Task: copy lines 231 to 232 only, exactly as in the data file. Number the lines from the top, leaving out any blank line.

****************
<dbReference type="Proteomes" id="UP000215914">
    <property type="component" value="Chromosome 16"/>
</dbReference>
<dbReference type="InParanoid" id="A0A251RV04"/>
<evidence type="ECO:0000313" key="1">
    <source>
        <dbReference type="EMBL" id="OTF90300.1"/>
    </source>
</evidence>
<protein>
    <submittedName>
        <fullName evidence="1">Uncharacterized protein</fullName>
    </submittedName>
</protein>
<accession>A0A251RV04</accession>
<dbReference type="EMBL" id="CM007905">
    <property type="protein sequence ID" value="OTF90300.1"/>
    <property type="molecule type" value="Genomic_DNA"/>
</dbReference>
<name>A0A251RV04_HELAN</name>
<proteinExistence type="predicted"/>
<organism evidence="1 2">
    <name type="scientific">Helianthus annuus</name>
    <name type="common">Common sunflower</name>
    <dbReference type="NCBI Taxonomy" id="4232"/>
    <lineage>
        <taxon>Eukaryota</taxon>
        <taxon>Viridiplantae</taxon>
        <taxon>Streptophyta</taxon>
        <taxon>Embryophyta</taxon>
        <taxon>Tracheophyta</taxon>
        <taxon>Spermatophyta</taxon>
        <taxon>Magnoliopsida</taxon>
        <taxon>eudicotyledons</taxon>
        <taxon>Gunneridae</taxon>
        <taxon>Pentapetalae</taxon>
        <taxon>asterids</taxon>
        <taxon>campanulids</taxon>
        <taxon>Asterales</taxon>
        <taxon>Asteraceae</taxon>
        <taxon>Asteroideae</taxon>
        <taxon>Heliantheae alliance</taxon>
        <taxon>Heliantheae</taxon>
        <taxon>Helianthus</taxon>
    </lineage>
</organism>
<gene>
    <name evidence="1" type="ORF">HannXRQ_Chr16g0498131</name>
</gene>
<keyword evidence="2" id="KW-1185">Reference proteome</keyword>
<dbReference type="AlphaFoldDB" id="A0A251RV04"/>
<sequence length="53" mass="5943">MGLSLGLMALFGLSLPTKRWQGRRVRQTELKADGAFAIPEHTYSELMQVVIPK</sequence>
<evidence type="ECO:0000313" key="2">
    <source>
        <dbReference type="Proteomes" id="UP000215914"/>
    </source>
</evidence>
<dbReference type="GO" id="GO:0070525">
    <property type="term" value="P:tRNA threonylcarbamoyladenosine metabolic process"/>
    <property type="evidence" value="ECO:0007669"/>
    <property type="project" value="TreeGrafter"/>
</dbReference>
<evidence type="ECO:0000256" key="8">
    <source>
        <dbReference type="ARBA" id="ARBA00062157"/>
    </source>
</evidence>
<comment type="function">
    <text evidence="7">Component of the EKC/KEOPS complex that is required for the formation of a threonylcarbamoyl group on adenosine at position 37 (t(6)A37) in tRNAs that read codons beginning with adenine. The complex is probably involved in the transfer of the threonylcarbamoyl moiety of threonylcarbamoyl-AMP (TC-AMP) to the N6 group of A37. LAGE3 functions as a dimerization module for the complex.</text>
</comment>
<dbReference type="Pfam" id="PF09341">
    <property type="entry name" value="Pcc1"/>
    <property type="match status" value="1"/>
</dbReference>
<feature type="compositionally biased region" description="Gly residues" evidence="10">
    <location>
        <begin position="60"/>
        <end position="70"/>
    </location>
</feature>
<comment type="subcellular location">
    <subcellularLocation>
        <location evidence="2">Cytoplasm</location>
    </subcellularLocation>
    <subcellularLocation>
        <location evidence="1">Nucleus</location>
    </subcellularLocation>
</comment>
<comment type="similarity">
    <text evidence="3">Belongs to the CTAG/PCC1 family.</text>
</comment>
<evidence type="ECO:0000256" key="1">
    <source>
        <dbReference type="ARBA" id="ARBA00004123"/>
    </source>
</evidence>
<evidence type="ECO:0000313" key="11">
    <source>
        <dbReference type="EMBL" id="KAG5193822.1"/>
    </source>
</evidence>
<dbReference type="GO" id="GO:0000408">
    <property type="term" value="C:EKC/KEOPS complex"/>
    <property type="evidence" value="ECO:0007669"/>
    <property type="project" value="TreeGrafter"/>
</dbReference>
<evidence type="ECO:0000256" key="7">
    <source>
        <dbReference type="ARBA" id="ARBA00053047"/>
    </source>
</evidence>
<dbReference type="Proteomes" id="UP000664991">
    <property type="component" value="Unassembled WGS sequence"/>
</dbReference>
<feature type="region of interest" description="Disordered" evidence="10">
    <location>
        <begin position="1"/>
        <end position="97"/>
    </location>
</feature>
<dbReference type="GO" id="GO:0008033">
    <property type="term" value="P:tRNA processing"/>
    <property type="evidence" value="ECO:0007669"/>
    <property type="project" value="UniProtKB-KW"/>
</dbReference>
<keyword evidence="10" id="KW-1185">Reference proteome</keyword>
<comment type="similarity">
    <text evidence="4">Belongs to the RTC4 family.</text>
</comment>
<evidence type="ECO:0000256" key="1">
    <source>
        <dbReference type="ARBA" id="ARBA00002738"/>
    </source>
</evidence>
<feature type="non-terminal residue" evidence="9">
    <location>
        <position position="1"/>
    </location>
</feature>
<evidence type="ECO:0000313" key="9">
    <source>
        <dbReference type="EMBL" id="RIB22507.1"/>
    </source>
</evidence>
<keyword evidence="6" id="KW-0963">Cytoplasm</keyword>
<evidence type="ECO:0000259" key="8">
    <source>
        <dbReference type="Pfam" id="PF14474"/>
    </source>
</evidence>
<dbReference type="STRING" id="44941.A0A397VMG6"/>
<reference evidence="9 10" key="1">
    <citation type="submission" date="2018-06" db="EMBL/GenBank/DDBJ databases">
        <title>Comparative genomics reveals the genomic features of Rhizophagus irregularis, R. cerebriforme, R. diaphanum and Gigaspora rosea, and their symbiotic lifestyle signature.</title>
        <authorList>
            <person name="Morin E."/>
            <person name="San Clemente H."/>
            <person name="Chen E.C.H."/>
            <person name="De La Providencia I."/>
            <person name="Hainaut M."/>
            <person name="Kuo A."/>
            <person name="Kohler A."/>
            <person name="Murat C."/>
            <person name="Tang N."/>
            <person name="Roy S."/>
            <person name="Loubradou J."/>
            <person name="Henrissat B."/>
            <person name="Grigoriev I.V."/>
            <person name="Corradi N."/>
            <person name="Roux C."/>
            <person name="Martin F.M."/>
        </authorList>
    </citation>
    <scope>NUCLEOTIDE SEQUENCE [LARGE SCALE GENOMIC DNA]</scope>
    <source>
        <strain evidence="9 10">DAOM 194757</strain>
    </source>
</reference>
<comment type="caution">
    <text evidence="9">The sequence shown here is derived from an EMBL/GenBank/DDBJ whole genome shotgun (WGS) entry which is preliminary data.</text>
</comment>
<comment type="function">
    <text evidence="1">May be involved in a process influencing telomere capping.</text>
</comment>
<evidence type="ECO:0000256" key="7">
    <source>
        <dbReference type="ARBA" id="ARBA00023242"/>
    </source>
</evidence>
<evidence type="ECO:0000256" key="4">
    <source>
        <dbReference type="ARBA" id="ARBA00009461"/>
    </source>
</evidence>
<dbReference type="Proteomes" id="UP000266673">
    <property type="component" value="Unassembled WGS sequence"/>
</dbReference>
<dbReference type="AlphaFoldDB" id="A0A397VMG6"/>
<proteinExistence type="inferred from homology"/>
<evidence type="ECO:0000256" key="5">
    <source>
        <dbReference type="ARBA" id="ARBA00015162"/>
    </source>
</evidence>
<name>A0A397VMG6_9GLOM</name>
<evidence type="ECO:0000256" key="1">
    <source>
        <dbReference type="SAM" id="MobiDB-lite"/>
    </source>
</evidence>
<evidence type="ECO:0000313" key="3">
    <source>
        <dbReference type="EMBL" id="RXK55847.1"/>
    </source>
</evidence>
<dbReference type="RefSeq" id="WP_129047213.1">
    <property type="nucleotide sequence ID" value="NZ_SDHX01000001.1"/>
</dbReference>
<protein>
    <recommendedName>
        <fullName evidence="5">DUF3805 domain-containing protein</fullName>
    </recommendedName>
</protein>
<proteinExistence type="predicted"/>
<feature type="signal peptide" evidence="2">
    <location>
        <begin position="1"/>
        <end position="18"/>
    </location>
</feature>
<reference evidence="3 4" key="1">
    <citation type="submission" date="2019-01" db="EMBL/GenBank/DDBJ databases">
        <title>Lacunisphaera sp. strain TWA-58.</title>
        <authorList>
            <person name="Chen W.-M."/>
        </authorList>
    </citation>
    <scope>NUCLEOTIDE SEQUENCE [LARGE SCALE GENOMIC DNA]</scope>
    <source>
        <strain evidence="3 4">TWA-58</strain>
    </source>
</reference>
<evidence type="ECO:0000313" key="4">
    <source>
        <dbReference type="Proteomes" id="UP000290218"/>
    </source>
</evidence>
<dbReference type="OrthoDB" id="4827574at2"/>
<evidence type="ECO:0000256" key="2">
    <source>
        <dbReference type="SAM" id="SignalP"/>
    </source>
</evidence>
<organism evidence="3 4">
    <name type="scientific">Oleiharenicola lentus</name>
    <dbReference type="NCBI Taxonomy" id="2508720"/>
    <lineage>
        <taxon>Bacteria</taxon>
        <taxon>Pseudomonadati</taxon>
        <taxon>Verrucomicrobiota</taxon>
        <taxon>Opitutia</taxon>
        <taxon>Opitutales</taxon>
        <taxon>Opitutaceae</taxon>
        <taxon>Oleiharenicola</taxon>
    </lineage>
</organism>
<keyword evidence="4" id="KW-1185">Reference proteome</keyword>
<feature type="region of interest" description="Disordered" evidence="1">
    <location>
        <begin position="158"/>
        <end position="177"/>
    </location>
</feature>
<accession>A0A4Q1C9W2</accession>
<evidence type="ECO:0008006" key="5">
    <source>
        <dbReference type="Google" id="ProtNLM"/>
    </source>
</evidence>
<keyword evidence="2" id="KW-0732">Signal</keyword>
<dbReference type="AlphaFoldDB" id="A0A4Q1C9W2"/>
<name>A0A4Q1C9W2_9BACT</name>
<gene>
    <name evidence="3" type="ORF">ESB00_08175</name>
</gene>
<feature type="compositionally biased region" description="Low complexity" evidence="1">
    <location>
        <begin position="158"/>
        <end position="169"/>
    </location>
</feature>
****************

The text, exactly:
<reference evidence="3 4" key="1">
    <citation type="submission" date="2019-01" db="EMBL/GenBank/DDBJ databases">